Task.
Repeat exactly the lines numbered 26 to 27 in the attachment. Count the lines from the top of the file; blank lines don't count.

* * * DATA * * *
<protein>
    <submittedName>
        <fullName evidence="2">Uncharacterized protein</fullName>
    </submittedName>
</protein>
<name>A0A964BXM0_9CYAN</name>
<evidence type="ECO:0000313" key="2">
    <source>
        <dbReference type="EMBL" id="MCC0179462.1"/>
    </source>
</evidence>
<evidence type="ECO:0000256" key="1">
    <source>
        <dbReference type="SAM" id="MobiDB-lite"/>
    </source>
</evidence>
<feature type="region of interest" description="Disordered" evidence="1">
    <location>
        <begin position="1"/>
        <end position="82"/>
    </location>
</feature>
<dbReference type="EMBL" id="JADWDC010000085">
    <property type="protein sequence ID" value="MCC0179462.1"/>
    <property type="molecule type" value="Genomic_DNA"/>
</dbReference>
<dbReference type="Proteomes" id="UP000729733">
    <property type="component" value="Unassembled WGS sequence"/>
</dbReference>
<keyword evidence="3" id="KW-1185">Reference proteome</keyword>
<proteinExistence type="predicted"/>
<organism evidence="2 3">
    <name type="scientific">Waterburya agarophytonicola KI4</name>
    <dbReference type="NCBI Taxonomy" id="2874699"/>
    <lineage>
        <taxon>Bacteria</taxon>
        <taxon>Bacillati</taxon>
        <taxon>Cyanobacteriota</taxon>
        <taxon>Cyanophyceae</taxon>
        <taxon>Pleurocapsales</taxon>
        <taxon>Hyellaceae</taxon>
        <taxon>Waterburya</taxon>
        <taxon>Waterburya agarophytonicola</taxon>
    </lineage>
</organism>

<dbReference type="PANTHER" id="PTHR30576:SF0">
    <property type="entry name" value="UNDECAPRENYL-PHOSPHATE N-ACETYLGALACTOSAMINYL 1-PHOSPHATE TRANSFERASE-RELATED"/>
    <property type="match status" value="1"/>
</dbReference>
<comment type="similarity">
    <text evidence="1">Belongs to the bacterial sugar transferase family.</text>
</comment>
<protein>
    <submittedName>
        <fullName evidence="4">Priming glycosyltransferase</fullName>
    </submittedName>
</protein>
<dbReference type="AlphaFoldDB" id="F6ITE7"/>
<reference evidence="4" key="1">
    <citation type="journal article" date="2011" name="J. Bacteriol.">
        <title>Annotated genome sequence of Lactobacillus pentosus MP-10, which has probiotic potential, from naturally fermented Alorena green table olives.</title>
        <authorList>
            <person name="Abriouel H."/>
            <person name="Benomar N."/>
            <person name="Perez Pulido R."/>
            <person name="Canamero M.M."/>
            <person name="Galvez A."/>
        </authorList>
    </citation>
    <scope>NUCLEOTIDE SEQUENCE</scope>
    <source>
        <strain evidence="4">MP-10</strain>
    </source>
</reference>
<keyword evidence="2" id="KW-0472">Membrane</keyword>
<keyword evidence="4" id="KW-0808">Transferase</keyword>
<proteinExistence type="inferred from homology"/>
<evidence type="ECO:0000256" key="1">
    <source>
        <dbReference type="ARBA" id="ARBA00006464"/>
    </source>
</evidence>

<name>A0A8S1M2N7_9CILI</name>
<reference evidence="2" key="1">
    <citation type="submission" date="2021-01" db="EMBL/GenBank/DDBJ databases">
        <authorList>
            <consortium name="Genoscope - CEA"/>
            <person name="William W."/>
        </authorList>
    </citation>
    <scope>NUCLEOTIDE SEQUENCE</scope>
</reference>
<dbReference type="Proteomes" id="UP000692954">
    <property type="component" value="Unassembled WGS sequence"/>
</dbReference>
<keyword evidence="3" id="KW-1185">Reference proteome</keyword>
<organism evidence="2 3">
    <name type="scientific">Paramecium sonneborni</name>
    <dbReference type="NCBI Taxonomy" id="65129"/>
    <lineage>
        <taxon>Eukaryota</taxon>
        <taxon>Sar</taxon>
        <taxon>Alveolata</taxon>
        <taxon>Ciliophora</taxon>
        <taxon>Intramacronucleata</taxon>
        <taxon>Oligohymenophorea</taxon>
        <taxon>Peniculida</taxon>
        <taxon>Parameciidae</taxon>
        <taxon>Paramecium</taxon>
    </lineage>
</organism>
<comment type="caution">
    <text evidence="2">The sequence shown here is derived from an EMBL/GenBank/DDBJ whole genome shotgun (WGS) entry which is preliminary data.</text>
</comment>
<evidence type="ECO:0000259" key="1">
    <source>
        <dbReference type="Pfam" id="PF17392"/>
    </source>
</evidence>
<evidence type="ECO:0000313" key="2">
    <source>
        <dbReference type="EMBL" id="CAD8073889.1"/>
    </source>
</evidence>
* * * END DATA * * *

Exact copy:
</dbReference>
<dbReference type="Proteomes" id="UP000729733">